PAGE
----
By Neil Schmitzer-Torbert
I started neuralbuddhist.com in 2021, as a place to gather some of my thoughts about Zen practice and science (especially neuroscience). The essays that I post here are reflections on how I have integrated my own Zen practice with my work in neuroscience, and my interests in science, philosophy, and science fiction.
Growing up in the U.S. in a rural part of the Midwest, I really did not have much exposure to Buddhism and to Zen in particular. But, in high school, I attended a public residential school focused on science and mathematics. Probably in my junior year, I came across my roommate’s copy of the book Zen Flesh, Zen Bones.
I was captivated by the stories in that book, and found myself wanting to learn more. Though our school was in the suburbs of Chicago, I never made contact with any Zen centers or sanghas in the area.
During high school and college, I mostly studied Buddhism, and Zen in particular, through books (and was particularly influenced by Charlotte Joko Beck). As a psychology major at Knox College, I was very fortunate to have a mentor (Dr. Tim Kasser) who had interests in meditation and who helped me design several research projects to explore the impact of meditation on wellbeing. During that time, I became interested in academic research on meditation, especially the mindfulness-based stress reduction program (MBSR) developed by Dr. Jon Kabat-Zinn
After my sophomore year at Knox, I was fortunate to have funding for a summer research internship. Because of my interest in research on MBSR, I used this funding to set up a summer internship at Dr. Kabat-Zinn’s Center for Mindfulness which was then at the University of Massachusetts Medical Center in Worcester, MA.
I spent that summer analyzing a set of data that researchers at the Center had collected (comparing health outcomes for undergraduates who completed an MBSR course to those enrolled in a health course). It was an important experience for me, where I was given a great deal of independence, and I learned a lot about organizing an analysis for a project.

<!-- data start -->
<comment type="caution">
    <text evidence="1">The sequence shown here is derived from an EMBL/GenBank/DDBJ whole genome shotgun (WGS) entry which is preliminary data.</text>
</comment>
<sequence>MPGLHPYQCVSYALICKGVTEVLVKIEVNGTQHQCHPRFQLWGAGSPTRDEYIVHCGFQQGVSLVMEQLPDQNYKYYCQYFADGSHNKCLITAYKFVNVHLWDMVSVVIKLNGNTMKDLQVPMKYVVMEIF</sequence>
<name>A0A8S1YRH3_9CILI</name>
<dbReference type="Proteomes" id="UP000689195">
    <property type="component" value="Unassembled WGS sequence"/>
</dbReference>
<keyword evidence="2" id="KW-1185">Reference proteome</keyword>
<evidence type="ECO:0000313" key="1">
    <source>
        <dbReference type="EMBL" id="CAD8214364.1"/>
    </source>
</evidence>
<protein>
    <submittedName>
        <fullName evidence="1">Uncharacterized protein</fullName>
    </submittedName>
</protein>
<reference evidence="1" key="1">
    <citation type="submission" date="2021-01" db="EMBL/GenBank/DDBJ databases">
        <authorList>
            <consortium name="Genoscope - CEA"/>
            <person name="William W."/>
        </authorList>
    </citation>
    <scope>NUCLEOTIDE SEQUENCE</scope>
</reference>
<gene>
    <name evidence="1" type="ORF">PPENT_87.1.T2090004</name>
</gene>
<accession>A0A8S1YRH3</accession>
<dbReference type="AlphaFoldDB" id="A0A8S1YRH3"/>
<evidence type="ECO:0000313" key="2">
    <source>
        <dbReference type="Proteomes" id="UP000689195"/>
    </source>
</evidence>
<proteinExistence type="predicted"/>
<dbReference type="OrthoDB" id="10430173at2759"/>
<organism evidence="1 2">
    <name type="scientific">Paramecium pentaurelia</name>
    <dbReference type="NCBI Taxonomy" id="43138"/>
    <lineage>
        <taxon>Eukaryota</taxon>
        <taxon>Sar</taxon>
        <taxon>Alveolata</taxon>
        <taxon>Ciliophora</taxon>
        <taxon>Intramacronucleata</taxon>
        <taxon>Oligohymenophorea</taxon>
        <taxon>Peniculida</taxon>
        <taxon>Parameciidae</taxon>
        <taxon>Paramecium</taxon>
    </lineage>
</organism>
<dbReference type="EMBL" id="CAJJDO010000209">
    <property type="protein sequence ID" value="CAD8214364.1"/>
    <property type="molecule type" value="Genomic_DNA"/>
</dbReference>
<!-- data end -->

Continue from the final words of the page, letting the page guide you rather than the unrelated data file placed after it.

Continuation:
But, I also benefitted that summer from my conversations with the community of the CFM (and to this day, I am grateful for the generosity they showed to a random undergraduate student from Illinois who found his way to their door).
One other key moment from that summer was that I had the opportunity to read a copy of the book, Zen and the Brain, by Dr. James Austin, which I think had been published earlier that year. I had not taken much neuroscience at that point in my undergraduate studies, but I had taken a course on Biological Psychology at Knox, which gave me a foundation to approach the book.
I recall being deeply impacted by the approach that Dr. Austin took in that book, to try to understand the physical systems in our nervous system that gave rise to all of our conscious experience. And, which our Zen practice depended on and interacted with.
Returning to Knox, I decided that I wanted to pursue graduate study in neuroscience, and I worked with another faculty member in the Psychology department, Dr. Heather Hoffmann to develop a plan. Dr. Hoffmann helped me design what was essentially a minor in cellular and molecular biology, which I completed in my junior and senior year, and also supervised my honors research project in psychology (on the role of the rodent prefrontal cortex in memory).